The first comprehensive national census of persons with intellectual and developmental disabilities (I/DD) living in state and nonstate residential institutions and community settings was conducted in 1977. More recently, state and nonstate residential services statistics have been gathered and supplied by state developmental disabilities service agencies. The 2002 census of persons with I/DD receiving residential services marks the 25th anniversary of the first census. Major changes in residential services occurred during that quarter century. As shown in Figure 1, the number of residents with I/DD in state institutions decreased from 154,638 to 43,249 (−72%). The number of residents of institutions operated by nonstate entities decreased from 52,718 to 30,945 (−41%). The number of persons living in nonstate group housing for 7 to 15 residents increased from 19,074 to 47,052 (147%), although the number remained relatively unchanged after 1987. Residents of state-operated community settings of 15 or fewer grew at a rapid rate between 1977 and 2002 (977%), but remained in 2002 a small proportion (3%) of all residential service recipients. By far, the most dramatic change over the 25-year period was the increase in people living in nonstate settings of 6 or fewer residents. They increased 12-fold from 20,184 to 263,415 (1205%). Between 1977 and 2002, the total number of people receiving residential services (excluding services received in homes shared with family members) increased from 247,780 to 397,134 (60%) (see Table 1).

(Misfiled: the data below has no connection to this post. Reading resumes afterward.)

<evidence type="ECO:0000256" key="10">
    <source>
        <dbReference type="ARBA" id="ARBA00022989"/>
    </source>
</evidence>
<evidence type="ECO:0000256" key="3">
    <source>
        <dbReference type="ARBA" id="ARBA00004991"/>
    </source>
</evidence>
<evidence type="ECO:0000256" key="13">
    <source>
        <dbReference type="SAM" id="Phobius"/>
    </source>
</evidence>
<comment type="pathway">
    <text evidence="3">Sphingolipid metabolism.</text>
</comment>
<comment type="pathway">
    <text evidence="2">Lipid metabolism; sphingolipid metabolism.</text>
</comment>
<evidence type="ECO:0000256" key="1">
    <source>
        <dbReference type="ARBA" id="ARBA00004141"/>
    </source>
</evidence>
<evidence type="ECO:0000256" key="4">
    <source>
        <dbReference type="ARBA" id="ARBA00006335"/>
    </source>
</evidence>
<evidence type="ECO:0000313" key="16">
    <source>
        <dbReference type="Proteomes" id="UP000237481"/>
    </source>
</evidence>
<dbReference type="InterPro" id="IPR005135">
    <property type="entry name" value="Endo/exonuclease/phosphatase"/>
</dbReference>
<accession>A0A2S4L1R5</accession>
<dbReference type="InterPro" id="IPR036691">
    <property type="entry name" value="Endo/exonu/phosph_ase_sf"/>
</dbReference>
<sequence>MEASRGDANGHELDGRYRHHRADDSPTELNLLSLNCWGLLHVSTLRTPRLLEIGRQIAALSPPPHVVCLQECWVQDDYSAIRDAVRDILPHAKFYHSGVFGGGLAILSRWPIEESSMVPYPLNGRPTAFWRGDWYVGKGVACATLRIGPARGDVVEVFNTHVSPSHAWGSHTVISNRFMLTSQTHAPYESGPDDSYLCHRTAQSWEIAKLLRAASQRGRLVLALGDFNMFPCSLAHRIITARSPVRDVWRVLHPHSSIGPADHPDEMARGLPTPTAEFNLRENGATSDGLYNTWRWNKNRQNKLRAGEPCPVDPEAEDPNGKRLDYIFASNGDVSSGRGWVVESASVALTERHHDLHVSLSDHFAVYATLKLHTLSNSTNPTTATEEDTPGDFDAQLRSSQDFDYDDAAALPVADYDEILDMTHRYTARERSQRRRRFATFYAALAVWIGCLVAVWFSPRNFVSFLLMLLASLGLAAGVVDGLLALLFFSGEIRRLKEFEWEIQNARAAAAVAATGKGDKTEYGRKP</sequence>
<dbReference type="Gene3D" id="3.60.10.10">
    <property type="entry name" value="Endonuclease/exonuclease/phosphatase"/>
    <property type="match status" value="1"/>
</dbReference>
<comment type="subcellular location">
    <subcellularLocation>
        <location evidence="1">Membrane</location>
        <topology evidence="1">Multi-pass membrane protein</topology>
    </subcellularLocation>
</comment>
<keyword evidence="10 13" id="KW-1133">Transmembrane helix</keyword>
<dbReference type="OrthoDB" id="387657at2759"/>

During the same period, the population of the United States increased by 33%. Table 2 provides summary statistics for each state on selected change during this period. It shows that between 1977 and 2002, every state reduced the number of people with I/DD living in state and nonstate institutions of 16 or more residents—some entirely, some barely at all. All states increased the number of persons receiving community residential services by 150%. Forty-one states increased their total number of residential services recipients by at least one third. Nationally, and in 29 states, more than two thirds of all residential service recipients lived in settings of 6 or fewer residents as compared with a national average of 8% in 1977.
(Source: Prouty, R.W., Lakin, K.C., & Smith, G. (Eds.). (2003). Residential services for persons with developmental disabilities: Status and trends through 2002. Minneapolis: University of Minnesota, Research and Training Center on Community Living/Institute on Community Integration.)